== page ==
i became interested in generative systems as a creative technique a few years ago while experimenting with various processes along the way. the idea of making decisions that could effect an outcome, while not being in total control of the result, appealed to me as a way of creating a more organic and independent music. for me this idea mirrored the many decisions we make throughout our lives and the variety of outcomes those decisions can have. i have often thought how one small choice made 15 years ago could have taken me down a totally different path, leading to a completely different outcome in life.
ending [light] began as an experiment in generative music. the concept certainly is not new. brian eno coined the term in the 1980's, but many of his peers employed this technique long before "thursday afternoon" and "neroli" were recorded. john cage's fluxus score "fontana mix" from 1958 was one of the first works to be written through a set list of parameters. these "presets" could then applied to any group of sounds where the result was always different, but the architecture remained the same. being a self acknowledged micro-manager the thought of letting go of every detail was initially a difficult step to make, but in the end the results were very liberating.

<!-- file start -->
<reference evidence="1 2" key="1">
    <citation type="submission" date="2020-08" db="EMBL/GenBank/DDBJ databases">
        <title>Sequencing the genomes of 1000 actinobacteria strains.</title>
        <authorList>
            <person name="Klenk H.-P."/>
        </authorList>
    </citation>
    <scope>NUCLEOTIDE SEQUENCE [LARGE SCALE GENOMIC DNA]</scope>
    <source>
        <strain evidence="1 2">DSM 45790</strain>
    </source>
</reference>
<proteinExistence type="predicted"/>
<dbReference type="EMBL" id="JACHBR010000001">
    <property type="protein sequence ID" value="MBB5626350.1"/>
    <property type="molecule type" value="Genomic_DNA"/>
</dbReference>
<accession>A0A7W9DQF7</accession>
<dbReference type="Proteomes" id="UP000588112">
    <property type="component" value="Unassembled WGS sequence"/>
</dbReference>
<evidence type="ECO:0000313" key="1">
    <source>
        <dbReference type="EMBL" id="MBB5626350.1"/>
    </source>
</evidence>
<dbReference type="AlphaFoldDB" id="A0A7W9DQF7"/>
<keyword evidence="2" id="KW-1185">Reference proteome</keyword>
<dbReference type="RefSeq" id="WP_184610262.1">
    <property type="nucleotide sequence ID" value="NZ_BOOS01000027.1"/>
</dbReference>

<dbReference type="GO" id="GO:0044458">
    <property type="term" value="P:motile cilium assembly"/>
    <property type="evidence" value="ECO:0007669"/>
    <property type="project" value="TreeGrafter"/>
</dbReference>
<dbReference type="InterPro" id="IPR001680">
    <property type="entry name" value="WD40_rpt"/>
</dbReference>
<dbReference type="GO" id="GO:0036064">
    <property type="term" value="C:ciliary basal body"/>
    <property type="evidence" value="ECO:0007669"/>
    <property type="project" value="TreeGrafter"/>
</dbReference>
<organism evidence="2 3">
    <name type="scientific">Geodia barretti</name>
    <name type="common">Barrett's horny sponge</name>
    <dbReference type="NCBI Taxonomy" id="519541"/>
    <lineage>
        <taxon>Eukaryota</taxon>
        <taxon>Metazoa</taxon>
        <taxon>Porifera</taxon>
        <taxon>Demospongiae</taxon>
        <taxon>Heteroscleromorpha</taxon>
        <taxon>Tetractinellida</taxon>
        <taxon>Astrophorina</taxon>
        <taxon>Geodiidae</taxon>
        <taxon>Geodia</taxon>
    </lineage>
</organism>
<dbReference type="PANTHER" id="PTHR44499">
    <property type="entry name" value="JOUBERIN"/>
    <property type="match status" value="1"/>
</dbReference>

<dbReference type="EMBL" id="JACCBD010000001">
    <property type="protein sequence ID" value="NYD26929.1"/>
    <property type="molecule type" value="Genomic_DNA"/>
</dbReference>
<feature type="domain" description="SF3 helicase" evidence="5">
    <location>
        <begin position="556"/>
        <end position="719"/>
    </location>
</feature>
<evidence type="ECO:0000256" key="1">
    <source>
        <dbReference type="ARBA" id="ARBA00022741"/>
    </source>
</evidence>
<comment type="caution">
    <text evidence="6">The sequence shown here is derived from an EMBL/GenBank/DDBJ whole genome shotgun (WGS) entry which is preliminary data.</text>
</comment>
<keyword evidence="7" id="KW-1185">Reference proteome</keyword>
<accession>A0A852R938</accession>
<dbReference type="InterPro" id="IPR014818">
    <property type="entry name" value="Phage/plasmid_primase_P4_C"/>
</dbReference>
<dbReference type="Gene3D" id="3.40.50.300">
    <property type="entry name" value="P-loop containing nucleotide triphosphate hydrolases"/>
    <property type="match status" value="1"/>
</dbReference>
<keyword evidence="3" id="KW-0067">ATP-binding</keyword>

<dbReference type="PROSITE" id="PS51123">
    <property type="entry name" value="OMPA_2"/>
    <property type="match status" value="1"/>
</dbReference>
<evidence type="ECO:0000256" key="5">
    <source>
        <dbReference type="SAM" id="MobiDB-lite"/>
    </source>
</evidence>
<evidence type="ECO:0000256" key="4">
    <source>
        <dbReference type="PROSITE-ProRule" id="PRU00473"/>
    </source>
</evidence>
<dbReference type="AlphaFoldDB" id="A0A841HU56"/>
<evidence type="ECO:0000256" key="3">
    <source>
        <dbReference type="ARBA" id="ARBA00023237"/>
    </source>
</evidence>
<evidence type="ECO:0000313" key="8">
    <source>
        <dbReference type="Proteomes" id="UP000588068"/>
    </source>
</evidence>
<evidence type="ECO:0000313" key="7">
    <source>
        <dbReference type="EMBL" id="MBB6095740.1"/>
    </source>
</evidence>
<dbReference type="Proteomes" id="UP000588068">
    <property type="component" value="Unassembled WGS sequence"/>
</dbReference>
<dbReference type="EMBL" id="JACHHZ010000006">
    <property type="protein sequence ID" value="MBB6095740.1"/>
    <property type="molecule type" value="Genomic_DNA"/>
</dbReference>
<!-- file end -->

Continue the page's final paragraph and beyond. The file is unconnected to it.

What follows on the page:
ending [light] is about beginnings. i have never revealed much about my recordings in the past in an attempt to avoid aligning them with specific themes. i prefer to allow the listener to inform each release through their own experience. but with this album, the process and outcome were different. through the use of generative systems, much of the music is left to chance operations or fate. while ending [light] was being scored, i began to think about how much of what was happening in my life, also appeared to be aligned with this idea of new beginnings. the closing of many long arduous processes and maybe reaching the light at the end, an ending light. were these resulting situations influenced by decisions i had made or were they just fated that way? this is a question that has plagued many people and cultures for decades and somehow i don’t think we’ll ever know within this life time.
jason.sloan july 2008
released October 11, 2008
design and layout: jason.sloan
recorded april - july 2008 in a minimal.space, baltimore md.
some passages of this recording contain audio at a subliminal frequency.